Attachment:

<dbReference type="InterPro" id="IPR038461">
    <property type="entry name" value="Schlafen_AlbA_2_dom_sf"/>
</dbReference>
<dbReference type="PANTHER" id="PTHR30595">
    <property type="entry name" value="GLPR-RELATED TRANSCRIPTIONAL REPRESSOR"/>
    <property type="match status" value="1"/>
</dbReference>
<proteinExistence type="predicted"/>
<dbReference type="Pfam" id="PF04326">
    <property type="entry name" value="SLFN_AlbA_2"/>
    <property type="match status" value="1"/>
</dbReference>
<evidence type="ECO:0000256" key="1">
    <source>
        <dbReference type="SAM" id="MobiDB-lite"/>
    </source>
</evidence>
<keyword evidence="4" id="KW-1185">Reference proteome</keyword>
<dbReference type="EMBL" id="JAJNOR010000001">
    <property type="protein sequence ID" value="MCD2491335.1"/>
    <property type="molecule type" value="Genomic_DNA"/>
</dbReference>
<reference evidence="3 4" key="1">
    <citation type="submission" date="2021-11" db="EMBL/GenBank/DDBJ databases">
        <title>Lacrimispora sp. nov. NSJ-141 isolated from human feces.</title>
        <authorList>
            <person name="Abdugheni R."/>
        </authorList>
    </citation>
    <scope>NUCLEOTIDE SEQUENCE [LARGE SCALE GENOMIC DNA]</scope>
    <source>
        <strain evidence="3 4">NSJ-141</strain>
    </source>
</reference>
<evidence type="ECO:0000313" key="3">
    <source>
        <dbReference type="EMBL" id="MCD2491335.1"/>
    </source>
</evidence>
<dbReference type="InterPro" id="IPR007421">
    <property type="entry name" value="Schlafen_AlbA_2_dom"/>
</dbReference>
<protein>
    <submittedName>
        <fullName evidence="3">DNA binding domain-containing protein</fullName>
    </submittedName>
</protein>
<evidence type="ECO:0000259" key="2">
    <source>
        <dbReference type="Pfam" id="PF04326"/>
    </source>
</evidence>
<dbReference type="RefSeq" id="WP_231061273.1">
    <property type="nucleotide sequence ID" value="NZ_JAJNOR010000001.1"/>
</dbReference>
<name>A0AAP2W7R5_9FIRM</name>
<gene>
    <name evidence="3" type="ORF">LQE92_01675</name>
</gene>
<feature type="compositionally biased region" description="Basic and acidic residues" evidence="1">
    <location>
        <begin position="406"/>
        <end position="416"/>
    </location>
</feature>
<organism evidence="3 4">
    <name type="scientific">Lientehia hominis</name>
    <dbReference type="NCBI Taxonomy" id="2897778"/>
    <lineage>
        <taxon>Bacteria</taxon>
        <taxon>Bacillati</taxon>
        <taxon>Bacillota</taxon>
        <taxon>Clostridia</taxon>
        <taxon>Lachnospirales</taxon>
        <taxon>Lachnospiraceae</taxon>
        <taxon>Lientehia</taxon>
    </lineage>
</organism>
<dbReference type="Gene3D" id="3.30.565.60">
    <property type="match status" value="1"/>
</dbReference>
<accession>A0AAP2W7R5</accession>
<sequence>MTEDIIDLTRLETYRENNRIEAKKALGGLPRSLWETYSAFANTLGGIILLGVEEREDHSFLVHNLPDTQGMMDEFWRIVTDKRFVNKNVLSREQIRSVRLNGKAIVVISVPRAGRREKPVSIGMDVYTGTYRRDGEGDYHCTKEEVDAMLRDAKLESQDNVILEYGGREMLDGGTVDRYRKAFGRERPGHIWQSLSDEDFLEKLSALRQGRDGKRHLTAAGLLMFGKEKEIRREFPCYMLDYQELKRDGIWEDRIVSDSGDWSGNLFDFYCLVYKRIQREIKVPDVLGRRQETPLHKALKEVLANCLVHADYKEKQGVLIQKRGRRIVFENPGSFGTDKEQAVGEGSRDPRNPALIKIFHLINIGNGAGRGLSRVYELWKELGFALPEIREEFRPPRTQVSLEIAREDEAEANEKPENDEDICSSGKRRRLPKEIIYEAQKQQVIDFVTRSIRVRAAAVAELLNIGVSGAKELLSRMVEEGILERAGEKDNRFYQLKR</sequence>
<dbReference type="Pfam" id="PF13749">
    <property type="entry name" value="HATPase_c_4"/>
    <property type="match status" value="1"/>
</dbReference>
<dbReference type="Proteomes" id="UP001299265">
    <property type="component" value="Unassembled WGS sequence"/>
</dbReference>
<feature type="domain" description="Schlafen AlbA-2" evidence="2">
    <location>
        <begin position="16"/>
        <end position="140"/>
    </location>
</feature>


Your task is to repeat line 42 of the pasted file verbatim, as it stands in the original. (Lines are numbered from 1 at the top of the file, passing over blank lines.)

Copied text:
</dbReference>